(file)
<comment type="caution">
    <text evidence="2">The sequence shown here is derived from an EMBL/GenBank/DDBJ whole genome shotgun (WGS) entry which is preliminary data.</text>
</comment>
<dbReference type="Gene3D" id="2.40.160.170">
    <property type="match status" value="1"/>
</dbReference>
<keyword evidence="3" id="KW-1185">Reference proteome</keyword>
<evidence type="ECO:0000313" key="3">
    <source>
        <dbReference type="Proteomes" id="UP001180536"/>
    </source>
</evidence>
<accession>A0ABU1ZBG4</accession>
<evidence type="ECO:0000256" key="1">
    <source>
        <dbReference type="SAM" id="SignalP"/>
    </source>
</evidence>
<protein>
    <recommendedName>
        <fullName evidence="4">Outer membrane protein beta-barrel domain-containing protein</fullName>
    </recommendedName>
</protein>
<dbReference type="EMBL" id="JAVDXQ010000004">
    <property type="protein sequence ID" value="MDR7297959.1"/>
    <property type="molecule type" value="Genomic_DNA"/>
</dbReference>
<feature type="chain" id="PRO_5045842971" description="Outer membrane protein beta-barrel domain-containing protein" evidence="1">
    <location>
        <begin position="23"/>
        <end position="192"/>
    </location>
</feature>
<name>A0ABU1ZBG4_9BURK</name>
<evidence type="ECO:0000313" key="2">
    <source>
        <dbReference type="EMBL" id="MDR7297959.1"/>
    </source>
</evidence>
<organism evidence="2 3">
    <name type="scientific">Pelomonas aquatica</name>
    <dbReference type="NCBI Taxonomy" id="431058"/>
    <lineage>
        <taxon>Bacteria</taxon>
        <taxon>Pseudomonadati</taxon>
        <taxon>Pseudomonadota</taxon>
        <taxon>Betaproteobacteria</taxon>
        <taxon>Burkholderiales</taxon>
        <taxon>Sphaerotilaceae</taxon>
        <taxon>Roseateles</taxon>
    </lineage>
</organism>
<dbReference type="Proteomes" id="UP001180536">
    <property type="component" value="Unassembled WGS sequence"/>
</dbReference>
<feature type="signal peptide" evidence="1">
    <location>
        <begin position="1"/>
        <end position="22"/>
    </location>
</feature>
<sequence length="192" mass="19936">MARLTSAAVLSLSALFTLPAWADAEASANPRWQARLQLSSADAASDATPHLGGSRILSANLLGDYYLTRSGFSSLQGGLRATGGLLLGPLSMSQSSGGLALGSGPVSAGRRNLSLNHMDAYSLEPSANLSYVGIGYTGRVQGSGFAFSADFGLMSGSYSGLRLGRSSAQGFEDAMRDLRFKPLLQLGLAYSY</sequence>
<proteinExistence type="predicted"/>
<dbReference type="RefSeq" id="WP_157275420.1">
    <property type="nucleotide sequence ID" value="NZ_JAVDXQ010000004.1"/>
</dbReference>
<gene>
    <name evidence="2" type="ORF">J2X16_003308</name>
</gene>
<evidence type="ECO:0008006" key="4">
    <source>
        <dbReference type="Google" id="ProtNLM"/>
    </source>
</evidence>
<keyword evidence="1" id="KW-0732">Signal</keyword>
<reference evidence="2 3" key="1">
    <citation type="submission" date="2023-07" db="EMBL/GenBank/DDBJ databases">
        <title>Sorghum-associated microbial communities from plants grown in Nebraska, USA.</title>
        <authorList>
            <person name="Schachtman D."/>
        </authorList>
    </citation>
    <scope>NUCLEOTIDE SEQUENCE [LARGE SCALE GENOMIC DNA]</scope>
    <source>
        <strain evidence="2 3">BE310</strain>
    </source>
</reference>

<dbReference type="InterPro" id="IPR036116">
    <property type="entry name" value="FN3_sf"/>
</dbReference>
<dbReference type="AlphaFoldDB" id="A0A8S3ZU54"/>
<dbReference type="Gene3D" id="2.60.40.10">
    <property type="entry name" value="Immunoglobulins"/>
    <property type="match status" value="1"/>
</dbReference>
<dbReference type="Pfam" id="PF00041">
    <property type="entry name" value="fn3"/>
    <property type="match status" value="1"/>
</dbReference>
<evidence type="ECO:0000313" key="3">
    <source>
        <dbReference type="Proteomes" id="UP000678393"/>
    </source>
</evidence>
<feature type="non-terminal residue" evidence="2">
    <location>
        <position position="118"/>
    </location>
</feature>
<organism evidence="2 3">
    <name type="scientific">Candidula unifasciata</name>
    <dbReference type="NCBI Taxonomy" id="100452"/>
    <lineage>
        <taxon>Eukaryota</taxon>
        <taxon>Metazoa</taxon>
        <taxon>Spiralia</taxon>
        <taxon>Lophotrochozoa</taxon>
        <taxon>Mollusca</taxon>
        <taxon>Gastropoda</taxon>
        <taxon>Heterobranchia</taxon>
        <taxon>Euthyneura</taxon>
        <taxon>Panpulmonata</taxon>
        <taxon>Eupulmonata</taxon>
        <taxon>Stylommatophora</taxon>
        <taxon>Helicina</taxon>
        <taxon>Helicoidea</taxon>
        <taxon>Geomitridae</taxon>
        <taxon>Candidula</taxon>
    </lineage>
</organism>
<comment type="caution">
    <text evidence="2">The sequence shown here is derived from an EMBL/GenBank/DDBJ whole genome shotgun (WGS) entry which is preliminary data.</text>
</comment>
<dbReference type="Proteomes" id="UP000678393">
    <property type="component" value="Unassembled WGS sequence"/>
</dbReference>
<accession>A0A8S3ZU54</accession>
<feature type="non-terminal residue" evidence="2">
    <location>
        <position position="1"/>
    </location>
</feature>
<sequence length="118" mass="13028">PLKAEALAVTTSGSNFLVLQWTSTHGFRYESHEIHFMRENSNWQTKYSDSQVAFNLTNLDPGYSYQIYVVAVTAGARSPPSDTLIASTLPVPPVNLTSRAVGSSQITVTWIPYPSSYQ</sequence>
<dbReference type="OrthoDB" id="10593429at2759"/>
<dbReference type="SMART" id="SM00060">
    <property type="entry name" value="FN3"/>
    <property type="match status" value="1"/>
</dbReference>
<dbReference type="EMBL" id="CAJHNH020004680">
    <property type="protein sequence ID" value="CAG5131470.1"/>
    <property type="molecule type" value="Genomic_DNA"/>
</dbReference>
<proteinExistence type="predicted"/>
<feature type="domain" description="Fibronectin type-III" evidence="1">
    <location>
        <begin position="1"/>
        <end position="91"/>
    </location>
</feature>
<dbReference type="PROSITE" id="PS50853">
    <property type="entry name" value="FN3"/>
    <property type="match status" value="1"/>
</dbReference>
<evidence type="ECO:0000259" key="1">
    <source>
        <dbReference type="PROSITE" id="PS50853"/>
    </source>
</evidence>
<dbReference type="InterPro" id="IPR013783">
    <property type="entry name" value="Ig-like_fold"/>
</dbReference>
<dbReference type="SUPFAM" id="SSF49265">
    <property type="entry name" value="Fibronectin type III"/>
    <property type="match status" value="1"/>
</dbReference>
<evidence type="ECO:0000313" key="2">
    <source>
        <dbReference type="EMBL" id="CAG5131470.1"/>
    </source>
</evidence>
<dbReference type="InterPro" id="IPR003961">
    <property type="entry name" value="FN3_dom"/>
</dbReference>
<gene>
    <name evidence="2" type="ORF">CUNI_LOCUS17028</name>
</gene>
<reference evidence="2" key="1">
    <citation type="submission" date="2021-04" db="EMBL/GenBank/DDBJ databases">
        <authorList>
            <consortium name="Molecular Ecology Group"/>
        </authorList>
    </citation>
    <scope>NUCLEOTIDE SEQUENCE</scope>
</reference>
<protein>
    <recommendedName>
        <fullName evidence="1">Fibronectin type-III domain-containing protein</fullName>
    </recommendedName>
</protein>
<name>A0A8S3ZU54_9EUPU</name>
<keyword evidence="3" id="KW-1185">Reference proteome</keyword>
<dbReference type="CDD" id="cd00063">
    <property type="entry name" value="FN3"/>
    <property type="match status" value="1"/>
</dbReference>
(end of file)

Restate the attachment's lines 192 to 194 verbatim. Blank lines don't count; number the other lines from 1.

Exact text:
    </citation>
    <scope>NUCLEOTIDE SEQUENCE</scope>
</reference>